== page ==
1. Inattentive juror. [Note Singh-1] The court concludes that the trial judge's failure to conduct a voir dire following defense counsel's report that a juror had been sleeping on the first day of the evidentiary portion of the trial was an abuse of discretion amounting to legal error. Yet, at the conclusion of the first day, the judge specifically addressed juror issues with counsel. The judge relayed his observations of the jury, which he had been monitoring carefully since the issue with juror in seat number eight (juror 8), and then invited counsel to "let [him] know" if they "ha[d] anything different than that," otherwise the trial would proceed with the existing jurors. Both defense counsel and the prosecutor indicated satisfaction. Defense counsel specifically mentioned that the issue with juror 8 was brief and that the juror was awake for the rest of the

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time. He made no mention of any other juror suspected of sleeping. The juror in seat number three (juror 3) was not referenced at all.

It is against this backdrop that defense counsel's "report" of sleeping jurors must be viewed. On the morning of the next day of trial, when discussing juror issues that had come to light since the previous day, defense counsel stated that it was going to be "tricky excusing jurors" because "then we have two other jurors sitting there intermittently falling asleep" and that juror 3 "at times he'll just be asleep; yesterday, he was snoring." The sleeping jurors comment was made in passing, not to alert the judge to an issue or to request any relief. Nonetheless, the prosecutor immediately challenged the remark, noting that he had made no such observations with respect to juror 3.

The judge, who must have been taken aback, given defense counsel's contrary representations the previous day, also challenged the remark by indicating that he had been watching juror 8 very carefully. [Note Singh-2] The judge then set forth his observations of juror 3 and asked defense counsel what he had observed. Defense counsel agreed with the judge's description but thought "that happened twice." When asked for an offer of proof of the other incident, counsel could give no further particulars, stating that he saw the "[s]ame thing that [the judge had] just described."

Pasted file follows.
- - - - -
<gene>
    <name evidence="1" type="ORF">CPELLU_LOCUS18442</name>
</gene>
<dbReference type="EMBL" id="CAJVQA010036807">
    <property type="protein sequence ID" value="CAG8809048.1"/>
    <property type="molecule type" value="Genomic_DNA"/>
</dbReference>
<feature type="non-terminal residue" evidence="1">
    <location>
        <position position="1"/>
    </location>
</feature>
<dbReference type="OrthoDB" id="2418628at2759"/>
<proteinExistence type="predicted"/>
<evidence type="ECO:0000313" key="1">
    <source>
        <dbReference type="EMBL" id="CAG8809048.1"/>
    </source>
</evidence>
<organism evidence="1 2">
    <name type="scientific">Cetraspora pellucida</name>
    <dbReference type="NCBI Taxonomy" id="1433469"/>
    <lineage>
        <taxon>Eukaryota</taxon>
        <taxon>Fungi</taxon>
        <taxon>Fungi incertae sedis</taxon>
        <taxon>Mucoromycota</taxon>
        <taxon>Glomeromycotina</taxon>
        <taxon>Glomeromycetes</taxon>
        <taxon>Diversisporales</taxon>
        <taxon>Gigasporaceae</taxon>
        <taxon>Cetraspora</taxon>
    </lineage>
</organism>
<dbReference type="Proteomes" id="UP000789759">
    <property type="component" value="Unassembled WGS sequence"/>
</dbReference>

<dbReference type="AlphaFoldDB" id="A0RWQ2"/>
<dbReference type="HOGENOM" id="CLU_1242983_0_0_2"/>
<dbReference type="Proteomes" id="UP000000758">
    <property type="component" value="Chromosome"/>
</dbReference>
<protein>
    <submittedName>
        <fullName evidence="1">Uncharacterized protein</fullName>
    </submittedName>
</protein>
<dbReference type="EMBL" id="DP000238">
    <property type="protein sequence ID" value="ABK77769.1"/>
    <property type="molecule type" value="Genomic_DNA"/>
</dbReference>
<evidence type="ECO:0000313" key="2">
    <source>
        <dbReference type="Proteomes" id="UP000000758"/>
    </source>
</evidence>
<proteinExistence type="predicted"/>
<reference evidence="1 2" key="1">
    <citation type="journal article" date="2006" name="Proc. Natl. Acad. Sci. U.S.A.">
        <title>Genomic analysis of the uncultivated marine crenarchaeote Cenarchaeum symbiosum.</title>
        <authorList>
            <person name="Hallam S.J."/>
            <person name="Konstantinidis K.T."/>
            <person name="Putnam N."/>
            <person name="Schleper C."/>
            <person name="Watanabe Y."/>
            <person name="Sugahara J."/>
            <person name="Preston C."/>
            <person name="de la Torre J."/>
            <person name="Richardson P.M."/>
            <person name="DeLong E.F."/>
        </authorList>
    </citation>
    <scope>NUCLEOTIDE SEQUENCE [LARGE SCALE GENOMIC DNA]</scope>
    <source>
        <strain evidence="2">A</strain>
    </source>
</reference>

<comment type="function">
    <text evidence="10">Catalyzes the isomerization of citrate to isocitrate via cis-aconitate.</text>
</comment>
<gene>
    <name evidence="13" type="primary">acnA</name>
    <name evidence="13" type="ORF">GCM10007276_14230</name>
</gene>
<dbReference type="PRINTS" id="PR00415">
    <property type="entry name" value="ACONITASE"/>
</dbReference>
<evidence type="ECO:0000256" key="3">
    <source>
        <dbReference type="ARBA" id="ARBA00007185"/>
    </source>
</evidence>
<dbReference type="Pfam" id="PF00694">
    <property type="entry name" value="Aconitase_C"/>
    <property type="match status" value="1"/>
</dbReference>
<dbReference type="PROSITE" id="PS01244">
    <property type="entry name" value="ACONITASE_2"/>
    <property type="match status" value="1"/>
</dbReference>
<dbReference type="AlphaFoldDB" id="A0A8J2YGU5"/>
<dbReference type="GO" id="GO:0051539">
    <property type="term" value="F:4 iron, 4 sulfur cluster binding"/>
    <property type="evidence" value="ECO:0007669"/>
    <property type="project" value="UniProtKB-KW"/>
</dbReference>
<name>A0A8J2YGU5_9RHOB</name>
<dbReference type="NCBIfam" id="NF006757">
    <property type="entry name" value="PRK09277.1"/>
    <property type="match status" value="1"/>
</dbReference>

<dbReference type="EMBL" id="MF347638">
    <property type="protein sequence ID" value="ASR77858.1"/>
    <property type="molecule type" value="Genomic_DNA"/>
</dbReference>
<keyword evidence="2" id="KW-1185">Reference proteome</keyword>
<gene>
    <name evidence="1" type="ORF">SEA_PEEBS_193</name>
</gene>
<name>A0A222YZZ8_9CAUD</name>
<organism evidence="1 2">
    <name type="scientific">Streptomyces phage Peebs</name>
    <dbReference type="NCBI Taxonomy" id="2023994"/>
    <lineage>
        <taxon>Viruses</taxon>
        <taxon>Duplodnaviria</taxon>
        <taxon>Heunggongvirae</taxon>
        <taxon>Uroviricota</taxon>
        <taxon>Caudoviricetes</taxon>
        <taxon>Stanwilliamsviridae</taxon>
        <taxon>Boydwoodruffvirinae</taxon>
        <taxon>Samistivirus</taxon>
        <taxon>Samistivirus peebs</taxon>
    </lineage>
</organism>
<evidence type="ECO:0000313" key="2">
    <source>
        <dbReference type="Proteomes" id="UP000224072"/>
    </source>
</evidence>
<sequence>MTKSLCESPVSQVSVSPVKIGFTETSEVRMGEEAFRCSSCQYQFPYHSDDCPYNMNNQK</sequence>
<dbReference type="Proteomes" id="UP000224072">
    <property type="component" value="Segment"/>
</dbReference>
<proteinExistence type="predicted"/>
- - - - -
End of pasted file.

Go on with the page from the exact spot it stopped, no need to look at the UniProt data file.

The description given by the judge and agreed to by defense counsel did not indicate that juror 3 was sleeping. Rather, the judge observed juror 3 with his eyes closed and his head down. The judge queried whether this was someone who may have been concentrating, rather than sleeping. See Commonwealth v. Braun, 74 Mass. App. Ct. 904, 905 (2009), quoting Commonwealth v. Keaton, 36 Mass. App. Ct. 81, 87 (1994) ("[m]editation may be mistaken for somnolence"). He tested his hypothesis by trying to get the juror's attention, asking all the jurors whether they could see the video screen. "Seconds" after all the other jurors responded to the judge, juror 3 looked up at the screen. The judge apparently concluded, based on his own firsthand observations, that juror 3 had not been sleeping and that no further intervention was necessary. The judge's response to juror 3's suspected inattention was entirely reasonable.